A head for donations
THE parents of children are undergoing cancer treatment often feel a sense of helplessness and loss of control. Comforting little ones when their hair falls out – particularly in the case of young girls, who tend to get more upset about it – can be heartbreaking. Now a Britishbased charity is reaching out a helping hand to families in Ireland.
The Little Princess Trust provides real hair wigs free of charge for girls and boys undergoing cancer treatment in the UK and Ireland.
It was founded in 2005 by the parents of English girl Han-nah Tarplee. Before the lovely five-year-old lost her own cancer battle she had enjoyed wearing her wig, particularly on special occasions.
In the 11 years since, the charity has provided over 5,000 real hair wigs to children, many of whom survived their cancer ordeal.
‘We’ve had countless letters, cards and emails from children and their parents describing the phenomenally positive impact on their life wearing their wig had,’ says charity manager Monica Glass. ‘How it makes them feel more like their old self and look like their old self before diagnosis. It also makes a difference to other family members around them. Parents in that situation are bombarded with so much information at a really difficult time. This is something they can organise for their child that is 100% free and there are no hoops to jump through. It is not means tested. You simply contact us and we will put you in contact with a local salon. We have a number of salons we work with in the Republic of Ireland.’
The charity depends on donations – both of money and of hair, ideally 25-30cms in length – and also helps children with other hair loss conditions, such as alopecia. ‘We provided nearly 1,200 free wigs last year and we are on track to do the same this year. Since January of this year we have helped 15 children from the Republic of Ireland. We would love to hear from more Irish families and raise awareness of our service in Ireland,’ says Monica.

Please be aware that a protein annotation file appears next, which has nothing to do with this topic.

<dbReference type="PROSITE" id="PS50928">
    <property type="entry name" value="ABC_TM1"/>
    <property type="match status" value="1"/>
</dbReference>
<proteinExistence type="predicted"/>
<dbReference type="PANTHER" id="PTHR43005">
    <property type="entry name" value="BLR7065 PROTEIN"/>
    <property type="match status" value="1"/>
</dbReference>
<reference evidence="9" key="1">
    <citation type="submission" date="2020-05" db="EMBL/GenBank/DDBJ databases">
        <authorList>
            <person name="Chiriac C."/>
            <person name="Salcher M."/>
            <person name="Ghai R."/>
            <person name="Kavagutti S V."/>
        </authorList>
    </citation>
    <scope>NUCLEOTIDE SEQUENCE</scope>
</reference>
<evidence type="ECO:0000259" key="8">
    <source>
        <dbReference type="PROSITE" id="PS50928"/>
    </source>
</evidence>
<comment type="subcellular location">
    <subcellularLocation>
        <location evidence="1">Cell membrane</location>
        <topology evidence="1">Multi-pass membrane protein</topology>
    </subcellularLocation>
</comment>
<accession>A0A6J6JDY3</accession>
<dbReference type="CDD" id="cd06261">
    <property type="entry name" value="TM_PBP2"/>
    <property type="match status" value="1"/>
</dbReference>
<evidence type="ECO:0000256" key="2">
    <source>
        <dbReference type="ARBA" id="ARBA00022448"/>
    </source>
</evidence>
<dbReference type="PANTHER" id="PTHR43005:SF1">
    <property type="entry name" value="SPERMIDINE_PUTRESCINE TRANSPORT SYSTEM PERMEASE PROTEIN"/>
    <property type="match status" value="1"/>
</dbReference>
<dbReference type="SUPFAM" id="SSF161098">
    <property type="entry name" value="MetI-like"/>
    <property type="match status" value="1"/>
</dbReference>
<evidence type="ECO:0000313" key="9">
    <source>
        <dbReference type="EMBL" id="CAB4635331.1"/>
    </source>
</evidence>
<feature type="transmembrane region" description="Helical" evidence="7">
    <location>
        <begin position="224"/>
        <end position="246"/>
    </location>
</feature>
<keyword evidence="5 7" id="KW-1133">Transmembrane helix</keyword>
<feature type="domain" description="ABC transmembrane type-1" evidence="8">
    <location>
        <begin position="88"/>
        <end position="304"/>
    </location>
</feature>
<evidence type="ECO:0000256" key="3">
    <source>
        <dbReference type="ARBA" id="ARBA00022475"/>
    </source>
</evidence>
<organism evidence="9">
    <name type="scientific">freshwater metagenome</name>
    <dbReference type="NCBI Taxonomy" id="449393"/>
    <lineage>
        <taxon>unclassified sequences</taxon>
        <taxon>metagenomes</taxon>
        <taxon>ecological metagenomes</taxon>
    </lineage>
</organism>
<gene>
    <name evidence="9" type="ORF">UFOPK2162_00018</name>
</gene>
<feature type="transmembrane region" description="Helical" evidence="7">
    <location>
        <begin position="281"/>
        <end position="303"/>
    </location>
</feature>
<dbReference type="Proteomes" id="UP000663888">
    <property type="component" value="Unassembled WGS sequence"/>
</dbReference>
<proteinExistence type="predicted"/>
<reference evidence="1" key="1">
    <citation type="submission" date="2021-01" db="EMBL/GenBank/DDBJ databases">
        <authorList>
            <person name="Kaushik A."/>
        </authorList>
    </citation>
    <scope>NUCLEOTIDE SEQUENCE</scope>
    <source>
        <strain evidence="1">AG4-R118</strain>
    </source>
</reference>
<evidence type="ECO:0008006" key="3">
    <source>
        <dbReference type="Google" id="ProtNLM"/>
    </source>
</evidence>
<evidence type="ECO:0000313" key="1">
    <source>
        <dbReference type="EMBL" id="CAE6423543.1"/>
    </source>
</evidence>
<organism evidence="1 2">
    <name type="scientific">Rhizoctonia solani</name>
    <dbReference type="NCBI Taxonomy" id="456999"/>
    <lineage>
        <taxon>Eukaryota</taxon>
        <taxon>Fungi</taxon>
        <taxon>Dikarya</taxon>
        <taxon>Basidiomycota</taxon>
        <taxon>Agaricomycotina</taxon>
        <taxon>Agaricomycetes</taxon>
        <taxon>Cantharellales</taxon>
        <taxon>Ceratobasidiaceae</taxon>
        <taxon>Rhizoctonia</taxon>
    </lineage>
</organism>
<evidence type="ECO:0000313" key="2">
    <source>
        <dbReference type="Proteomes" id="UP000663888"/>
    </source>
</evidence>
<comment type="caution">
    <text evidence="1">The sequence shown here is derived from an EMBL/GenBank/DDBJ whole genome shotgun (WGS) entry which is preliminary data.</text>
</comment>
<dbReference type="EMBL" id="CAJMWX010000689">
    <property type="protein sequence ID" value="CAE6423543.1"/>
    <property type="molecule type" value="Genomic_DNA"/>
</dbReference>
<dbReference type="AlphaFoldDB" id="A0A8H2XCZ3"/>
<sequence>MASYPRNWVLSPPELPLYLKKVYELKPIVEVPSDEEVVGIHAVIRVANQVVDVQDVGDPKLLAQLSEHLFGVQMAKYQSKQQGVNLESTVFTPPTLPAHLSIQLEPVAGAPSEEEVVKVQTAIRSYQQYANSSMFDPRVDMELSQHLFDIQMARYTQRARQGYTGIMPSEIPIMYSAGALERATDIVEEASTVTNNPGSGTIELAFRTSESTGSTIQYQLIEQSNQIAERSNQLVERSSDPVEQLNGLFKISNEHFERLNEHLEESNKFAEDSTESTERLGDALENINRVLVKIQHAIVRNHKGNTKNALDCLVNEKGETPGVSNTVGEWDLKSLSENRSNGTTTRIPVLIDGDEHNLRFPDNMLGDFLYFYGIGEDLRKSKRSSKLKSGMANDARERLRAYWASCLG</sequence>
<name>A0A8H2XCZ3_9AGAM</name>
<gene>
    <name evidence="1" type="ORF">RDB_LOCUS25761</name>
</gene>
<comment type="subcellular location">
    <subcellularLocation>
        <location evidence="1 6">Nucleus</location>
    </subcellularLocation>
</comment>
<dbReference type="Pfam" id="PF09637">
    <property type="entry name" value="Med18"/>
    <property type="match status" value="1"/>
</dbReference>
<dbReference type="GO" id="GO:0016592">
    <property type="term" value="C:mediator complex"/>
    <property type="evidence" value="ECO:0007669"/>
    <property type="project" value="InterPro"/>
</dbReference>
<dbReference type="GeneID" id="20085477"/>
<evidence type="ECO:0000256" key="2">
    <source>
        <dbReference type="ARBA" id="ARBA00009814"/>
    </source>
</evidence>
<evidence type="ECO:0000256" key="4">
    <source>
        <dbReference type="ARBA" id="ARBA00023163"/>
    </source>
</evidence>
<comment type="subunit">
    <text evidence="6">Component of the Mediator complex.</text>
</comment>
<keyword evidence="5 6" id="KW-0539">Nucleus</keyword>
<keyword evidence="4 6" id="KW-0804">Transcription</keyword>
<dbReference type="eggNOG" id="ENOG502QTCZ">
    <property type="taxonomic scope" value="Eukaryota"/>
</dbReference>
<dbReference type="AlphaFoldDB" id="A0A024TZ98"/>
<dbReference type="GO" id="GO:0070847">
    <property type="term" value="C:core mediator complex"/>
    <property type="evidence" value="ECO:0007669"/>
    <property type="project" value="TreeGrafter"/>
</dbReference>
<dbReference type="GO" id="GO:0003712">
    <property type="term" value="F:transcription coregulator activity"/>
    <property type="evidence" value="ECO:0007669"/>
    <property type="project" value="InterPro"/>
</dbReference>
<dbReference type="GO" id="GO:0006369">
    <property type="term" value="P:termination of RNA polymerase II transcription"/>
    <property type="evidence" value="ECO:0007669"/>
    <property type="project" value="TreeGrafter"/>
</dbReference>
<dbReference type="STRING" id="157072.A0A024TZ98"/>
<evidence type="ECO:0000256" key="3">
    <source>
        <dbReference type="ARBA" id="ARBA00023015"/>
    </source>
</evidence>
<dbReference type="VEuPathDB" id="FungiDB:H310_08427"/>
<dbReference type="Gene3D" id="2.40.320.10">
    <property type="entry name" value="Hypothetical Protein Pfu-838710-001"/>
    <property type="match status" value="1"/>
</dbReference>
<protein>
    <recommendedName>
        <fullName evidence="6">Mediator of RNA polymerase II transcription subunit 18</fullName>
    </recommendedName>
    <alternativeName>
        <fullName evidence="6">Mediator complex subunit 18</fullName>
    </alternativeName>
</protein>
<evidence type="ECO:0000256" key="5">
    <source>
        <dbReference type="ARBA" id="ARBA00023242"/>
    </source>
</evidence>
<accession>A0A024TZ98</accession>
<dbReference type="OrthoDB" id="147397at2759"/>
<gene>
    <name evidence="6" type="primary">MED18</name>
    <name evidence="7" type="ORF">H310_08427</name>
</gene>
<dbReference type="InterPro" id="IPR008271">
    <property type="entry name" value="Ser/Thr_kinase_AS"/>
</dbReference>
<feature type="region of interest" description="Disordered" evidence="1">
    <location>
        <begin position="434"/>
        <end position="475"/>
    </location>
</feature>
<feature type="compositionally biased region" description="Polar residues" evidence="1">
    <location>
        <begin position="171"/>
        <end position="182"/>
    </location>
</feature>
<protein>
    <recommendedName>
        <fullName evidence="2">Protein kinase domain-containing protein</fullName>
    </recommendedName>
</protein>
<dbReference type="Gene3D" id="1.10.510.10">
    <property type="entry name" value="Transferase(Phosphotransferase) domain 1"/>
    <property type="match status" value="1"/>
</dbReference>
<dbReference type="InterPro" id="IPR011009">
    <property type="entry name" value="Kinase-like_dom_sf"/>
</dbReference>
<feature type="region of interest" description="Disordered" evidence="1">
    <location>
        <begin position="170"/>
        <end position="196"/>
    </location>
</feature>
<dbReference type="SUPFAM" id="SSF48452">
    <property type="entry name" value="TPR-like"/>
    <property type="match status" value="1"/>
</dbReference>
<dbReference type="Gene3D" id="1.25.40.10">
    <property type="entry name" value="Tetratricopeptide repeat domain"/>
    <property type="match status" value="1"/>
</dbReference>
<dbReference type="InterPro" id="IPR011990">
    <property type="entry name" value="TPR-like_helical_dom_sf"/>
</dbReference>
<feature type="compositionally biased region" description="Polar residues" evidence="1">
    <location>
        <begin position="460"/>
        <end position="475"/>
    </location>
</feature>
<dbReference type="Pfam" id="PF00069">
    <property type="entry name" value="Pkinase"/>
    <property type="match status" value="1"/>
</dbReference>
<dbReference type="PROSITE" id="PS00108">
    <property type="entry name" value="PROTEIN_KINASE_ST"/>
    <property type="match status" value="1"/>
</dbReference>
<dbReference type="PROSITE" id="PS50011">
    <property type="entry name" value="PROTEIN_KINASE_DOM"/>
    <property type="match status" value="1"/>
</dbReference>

‘We receive referrals from parents whose children are attending Our Lady’s Children’s Hospital, Crumlin, and we pride ourselves on a very simple process to obtain the wig from us. While the children are receiving treatment and suffering hair loss, we can provide as many wigs as required. We say children but we help people to the age of 25.’
Just 5% of their clients are girls. ‘We were being told anecdotally that boys cope a lot better with hair loss than girls,’ explains Monica. But in an effort to redress the balance, last month they launched Hero by LPT, aimed at boys, and saw a spike to 9% in uptake over the month.
In 2015, Little Princess Trust teamed up with Great Lengths hair extensions, who have now donated over 1,000 bundles of hair to the charity.
‘We were approached through their ambassador James Henderson of M Hair in Nottingham. He had noticed that hair extensions have only a certain life as an extension but that the quality of the hair is still very good when they are removed. Thanks to James he put the two organisations in touch with each other. We have an exclusive relationship now and the reason we accept Great Lengths is we know they are guaranteed to be 100% human hair.’
Wendy Tarplee-Morris, co-founder, and Monica Glass, charity manager, the Little Princess Trust